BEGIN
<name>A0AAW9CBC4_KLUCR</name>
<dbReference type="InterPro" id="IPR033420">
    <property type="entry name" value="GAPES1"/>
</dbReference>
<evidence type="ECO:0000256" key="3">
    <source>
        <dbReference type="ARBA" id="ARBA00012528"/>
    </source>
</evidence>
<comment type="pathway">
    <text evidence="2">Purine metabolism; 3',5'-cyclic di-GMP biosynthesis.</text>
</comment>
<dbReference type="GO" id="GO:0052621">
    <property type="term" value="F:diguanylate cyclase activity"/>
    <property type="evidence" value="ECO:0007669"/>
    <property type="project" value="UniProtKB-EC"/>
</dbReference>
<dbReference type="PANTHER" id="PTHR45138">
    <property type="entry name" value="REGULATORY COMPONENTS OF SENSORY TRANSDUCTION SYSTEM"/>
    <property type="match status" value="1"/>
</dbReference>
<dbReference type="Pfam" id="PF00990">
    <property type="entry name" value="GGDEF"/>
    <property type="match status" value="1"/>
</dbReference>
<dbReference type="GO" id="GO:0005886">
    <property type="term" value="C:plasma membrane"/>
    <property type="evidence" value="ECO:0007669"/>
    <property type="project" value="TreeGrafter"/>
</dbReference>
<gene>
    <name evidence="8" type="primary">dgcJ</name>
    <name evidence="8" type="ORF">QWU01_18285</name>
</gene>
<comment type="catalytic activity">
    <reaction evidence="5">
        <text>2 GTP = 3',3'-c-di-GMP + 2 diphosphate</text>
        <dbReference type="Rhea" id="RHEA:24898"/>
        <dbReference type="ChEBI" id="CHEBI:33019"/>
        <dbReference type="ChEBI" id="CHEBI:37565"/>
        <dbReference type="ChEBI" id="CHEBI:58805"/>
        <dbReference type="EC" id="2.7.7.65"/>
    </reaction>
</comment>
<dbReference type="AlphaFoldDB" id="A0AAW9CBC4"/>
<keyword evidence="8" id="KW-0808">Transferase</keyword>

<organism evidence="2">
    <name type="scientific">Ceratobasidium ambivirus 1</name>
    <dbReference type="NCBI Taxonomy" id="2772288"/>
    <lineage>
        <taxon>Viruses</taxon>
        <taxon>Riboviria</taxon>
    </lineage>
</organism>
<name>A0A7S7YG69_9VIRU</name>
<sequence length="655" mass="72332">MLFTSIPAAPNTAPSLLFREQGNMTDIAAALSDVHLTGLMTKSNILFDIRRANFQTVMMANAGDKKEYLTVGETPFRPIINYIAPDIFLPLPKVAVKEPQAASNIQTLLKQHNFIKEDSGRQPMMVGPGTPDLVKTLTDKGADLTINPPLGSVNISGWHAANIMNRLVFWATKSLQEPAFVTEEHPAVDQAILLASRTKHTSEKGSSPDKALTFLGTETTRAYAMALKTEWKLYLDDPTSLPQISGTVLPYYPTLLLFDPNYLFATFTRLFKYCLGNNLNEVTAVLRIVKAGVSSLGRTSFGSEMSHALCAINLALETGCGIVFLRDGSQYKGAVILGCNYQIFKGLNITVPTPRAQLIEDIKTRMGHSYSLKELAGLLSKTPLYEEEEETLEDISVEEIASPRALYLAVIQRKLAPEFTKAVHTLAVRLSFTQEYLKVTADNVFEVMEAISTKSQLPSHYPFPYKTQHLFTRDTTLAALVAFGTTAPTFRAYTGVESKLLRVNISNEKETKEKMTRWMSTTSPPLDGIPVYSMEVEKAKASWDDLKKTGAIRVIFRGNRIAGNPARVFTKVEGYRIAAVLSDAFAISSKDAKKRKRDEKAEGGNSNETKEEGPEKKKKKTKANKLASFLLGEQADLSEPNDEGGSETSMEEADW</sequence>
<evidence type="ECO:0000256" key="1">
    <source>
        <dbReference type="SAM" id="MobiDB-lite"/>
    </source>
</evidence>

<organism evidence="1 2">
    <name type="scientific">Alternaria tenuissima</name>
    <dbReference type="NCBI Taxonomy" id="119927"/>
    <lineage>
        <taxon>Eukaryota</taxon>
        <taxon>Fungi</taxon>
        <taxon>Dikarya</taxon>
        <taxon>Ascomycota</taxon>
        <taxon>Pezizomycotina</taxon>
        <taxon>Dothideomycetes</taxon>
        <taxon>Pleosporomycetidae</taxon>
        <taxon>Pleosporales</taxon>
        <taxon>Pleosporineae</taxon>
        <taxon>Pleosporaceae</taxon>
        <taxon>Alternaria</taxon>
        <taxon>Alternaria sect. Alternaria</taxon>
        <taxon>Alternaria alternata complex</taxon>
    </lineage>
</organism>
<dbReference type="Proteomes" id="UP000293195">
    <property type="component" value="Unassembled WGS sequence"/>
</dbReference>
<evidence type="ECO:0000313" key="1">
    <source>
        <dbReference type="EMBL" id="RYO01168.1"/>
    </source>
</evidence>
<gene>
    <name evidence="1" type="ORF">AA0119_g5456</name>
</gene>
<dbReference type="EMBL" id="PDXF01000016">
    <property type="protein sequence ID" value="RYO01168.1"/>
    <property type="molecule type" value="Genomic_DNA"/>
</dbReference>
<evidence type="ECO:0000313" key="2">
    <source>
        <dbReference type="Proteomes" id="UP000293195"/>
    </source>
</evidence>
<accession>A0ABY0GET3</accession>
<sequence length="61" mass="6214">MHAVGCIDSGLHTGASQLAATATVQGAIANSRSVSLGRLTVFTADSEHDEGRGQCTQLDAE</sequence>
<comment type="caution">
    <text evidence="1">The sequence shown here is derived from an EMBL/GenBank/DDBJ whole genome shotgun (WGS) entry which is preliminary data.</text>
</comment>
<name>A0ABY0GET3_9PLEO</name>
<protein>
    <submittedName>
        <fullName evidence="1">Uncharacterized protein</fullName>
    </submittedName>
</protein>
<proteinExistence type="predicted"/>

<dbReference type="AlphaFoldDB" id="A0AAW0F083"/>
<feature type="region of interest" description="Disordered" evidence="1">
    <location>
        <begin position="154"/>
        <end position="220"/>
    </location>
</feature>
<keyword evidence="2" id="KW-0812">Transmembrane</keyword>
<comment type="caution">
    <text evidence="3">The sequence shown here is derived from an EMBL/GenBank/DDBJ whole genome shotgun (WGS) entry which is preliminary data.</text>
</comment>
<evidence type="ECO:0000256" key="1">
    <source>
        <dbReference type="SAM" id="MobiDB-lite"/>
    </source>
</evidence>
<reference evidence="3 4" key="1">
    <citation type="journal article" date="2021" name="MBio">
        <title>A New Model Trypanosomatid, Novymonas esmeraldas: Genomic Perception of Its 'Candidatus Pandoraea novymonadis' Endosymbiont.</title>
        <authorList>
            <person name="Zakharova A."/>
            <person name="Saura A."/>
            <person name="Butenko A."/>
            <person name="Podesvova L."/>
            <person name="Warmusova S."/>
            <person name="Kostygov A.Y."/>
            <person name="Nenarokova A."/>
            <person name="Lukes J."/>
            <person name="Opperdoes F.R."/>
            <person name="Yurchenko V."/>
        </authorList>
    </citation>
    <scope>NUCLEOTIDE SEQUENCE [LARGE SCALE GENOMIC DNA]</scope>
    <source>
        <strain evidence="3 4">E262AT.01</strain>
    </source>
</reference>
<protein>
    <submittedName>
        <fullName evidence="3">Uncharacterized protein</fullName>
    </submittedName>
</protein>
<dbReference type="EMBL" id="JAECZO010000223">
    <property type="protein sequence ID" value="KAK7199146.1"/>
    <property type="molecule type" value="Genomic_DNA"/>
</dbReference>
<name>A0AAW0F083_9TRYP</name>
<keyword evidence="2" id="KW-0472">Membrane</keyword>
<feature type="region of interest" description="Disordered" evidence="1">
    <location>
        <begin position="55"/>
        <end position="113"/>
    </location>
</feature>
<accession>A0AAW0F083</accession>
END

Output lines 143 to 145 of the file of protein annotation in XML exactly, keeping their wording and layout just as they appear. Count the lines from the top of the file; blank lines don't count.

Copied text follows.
        </authorList>
    </citation>
    <scope>NUCLEOTIDE SEQUENCE [LARGE SCALE GENOMIC DNA]</scope>